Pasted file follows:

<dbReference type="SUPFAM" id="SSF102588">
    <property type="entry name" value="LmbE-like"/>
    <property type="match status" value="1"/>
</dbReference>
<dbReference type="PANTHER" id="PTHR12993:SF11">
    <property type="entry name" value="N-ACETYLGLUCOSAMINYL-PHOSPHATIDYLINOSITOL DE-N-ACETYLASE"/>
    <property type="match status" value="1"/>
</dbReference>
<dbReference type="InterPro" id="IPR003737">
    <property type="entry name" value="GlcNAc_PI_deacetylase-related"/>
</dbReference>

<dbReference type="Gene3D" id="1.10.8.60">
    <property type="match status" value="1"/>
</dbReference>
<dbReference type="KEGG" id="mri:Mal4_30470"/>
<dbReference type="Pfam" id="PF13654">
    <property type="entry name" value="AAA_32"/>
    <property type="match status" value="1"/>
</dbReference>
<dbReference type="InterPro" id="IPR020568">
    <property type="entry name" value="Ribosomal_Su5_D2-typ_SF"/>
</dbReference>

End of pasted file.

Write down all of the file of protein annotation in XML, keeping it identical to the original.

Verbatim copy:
<dbReference type="SUPFAM" id="SSF102588">
    <property type="entry name" value="LmbE-like"/>
    <property type="match status" value="1"/>
</dbReference>
<dbReference type="PANTHER" id="PTHR12993:SF11">
    <property type="entry name" value="N-ACETYLGLUCOSAMINYL-PHOSPHATIDYLINOSITOL DE-N-ACETYLASE"/>
    <property type="match status" value="1"/>
</dbReference>
<dbReference type="InterPro" id="IPR003737">
    <property type="entry name" value="GlcNAc_PI_deacetylase-related"/>
</dbReference>

<dbReference type="Gene3D" id="1.10.8.60">
    <property type="match status" value="1"/>
</dbReference>
<dbReference type="KEGG" id="mri:Mal4_30470"/>
<dbReference type="Pfam" id="PF13654">
    <property type="entry name" value="AAA_32"/>
    <property type="match status" value="1"/>
</dbReference>
<dbReference type="InterPro" id="IPR020568">
    <property type="entry name" value="Ribosomal_Su5_D2-typ_SF"/>
</dbReference>